We live in a world of DIY and I am generally for it, especially when it comes to the food I put in my body. Commercially available foods are crammed with preservatives, hidden sugars, unnecessary animal products, and artificial colors and flavorings. Don’t get me wrong, I love Flaming Hot Cheetos, but if I am going to put garbage in my body, I am going to do it intentionally and for my own enjoyment, not because some CEO wants a product to be shelf stable for a month and still taste like food.
This attitude has led me to try a lot of things in my kitchen, some of them very much worth it and others, not so much. I am going to spread the knowledge around with posts titled “Worth it or Nah?” in the hopes that I can encourage you to take more control over the foods that are worth it, and avoid wasting your energy on the projects that are not. If it’s worth it, I’ll also post a recipe.
The criteria for being worth it are:
2. Cost. This includes time costs and dollars compared to what you would pay in the store.
3. Versatility of the skills and techniques you will learn.
4. Quality of commercially available options.
5. Acknowledgment and accolades. Because who doesn’t want their friends and family, between omnomnoms, to be like, “you made this at home?! You are an unparalleled kitchen Einstein and I am naming my firstborn after you!!!”
Today, I am here to tell you that homemade bread is worth it!
Bread is prehistoric. Bread is made by people all over the world without google, timers, heat-controlled ovens, or bakeware. I started making bread when I was 10 as a way to get out of playing outside during the summer. I did it on my own using only a Betty Crocker cookbook I bought at a garage sale for guidance. I am certain that you are more capable than my 10 year old self with her 40 year old cookbook!
Bread is also nearly fool-proof in that even the massive mistakes still taste great! I once made a dark rye loaf with dough so dry that it couldn’t rise at all. After it was baked, it was just a dense brown ball. But guess what! It still tasted amazing so I just sliced it up, threw it on a cheese plate, and called it “a kind of soft cracker.” People ate it up and thought I was a regular Martha Stewart for making my own fancy crackers because they tasted great!
When it comes to the cost of ingredients, bread is CHEAP. The only ingredients in bread are yeast (cheap), flour (cheaper), salt (basically free), and water (literally free). Short of topping it with gold leaf, I don’t even know how one could make bread expensive.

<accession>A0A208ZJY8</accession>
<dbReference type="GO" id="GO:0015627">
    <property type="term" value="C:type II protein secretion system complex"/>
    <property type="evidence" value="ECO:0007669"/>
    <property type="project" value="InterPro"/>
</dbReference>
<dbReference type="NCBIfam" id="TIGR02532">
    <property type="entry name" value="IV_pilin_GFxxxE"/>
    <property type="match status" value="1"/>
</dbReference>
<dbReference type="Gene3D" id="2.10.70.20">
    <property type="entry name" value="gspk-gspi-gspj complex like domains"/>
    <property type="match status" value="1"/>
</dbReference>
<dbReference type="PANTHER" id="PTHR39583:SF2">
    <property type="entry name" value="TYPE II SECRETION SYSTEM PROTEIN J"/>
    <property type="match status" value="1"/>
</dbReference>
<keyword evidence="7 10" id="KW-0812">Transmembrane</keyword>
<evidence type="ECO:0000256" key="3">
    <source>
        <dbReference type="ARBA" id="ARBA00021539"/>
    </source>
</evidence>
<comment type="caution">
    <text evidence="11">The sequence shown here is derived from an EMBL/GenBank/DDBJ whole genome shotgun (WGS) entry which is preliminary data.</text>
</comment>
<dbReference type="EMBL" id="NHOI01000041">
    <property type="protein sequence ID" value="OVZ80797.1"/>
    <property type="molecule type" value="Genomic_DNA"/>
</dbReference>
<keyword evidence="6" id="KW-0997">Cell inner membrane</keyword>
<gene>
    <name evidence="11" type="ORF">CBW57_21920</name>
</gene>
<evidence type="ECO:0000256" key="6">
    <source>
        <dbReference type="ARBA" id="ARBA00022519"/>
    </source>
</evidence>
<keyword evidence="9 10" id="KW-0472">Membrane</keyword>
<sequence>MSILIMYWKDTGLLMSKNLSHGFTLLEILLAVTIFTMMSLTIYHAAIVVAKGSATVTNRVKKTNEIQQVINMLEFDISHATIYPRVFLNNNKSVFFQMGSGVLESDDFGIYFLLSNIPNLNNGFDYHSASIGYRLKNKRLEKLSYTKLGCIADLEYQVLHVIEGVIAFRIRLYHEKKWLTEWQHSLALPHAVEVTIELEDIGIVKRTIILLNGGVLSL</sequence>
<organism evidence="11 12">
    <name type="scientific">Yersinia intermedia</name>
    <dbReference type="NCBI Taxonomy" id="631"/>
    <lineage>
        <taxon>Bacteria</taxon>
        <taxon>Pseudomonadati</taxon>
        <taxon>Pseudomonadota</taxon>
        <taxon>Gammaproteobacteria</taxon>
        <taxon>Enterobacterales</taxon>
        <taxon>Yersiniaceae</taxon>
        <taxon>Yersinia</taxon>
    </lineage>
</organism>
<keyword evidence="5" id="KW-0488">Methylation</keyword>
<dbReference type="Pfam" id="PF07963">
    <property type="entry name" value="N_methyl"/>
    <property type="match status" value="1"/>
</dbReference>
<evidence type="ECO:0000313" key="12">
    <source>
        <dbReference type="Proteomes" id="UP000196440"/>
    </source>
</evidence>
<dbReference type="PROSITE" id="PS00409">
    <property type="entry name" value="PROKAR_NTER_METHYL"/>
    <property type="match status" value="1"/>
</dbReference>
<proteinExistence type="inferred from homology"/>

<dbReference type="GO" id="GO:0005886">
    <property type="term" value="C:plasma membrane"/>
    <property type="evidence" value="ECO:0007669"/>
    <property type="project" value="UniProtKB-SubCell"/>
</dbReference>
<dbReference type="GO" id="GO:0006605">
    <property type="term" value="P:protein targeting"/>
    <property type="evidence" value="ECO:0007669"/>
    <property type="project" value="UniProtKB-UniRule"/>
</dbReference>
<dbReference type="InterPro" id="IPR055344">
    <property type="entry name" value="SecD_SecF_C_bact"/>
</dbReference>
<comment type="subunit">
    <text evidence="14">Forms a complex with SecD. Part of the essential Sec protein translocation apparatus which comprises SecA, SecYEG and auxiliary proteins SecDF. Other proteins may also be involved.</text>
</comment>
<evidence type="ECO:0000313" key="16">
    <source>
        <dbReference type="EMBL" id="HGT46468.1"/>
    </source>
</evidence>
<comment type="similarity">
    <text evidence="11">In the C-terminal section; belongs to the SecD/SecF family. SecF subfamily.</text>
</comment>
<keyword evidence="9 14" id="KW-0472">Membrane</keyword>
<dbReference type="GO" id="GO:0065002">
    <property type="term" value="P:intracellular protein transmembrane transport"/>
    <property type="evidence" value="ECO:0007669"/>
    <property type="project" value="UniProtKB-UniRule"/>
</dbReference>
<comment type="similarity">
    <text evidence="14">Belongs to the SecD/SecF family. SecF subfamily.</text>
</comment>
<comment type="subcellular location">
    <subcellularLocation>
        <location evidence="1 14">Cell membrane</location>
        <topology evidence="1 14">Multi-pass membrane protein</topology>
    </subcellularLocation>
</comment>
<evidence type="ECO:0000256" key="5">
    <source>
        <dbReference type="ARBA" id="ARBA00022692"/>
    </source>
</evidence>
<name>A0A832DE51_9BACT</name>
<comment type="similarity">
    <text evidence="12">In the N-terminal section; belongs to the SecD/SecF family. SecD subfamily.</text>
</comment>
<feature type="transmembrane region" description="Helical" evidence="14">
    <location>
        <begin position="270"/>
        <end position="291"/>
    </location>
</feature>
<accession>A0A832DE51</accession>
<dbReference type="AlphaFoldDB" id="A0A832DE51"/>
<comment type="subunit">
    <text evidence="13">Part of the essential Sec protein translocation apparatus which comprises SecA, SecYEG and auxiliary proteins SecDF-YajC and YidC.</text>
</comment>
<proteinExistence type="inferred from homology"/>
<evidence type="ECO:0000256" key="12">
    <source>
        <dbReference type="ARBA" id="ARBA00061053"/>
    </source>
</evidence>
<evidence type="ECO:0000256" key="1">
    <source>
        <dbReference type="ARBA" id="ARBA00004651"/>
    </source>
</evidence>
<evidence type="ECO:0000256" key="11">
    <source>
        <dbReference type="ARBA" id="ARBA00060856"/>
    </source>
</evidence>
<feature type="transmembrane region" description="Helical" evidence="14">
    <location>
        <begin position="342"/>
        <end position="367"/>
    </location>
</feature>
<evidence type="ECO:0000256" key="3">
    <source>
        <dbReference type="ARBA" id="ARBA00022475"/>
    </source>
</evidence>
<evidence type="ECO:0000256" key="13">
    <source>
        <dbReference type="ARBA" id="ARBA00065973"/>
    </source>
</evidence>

One thing you should buy that is not an ingredient if you want to get serious about making bread is a kitchen scale. You will find recipes that call for volumes of flour, but all knowledgeable bakers and the best bread cookbooks measure flour by weight, and for lots of good reasons!
But you don’t have to buy a scale either. I got along fine without one for two decades and only caved after the aforementioned incident with the soft cracker. I had followed the recipe to the letter, but didn’t sift my flour. Because my flour was densely packed, I ended up with more flour per cup than the recipe actually needed and my dough ended up too dry. I probably would have clocked the problem had I not been working with a new kind of flour.
However, I think all kitchens could use a scale. They are inexpensive, take up very little kitchen space, and are highly versatile. You can buy a pricey scale but there is no need to. This is the scale that I use. It is $13 on Amazon and I’ve had it for five years now. I haven’t even had to change the battery yet!
While bread doesn’t eat up much money, it does take time. Many bakers will actually tell you that time is the fifth ingredient in bread, because time plays a huge role in the flavor and texture of your loaf.
But most of the time between mixing and eating bread is actually spent neglecting your dough. Bread is an introvert, and the less you mess with it, the better. The time spent actually managing your bread is de minimis. As long as you can plan to be near your dough after it’s proved, after the second rise, and to pull it out of the oven, bread really doesn’t take much time at all.
Bread is versatile. If you know how to make bread, you know how to make sticky buns, dinner rolls, pizza, cheese bread, monkey bread, focaccia, and all flavors of loafs. Most bread recipes are enough for two loafs, so I usually kneed something tasty into the second loaf because I can. Just keep in mind that adding ingredients can increase the amount of time your bread needs to bake.
You can also play with flour when you make bread, and there are many amazing bakers on instagram who make colorful breads using all kinds of seeds, grains, and flowers in their flour.
I am not talking about sourdough and other levain breads here, because I found that maintaining wild cultures is truly not worth it and will write about that another time, but learning to make bread with commercially produced yeast is a precursor to using wild yeast. So if you think you might want to start a starter, walk before you run and try any array of non-levain breads first.
✖️ Quality of commercially available options
You can definitely buy good, whole-food bread that is free of preservatives and excess sugars in many grocery stores and at any farmer’s market. But nothing will ever taste as good as bread fresh out of your own oven.
Also, bread without preservatives does not last long and you can’t always be certain of the freshness of the loaf you are buying. I have bought many beautiful loafs at farmer’s markets that molded in a day.
When you make your own bread, people respond as if you saved a baby from a burning building. You are impressive. You are a wizard. You can do no wrong. The compliments and awe directed at your person will go on and on.
So make some bread!!! You will not regret it! Start with this easy focaccia recipe!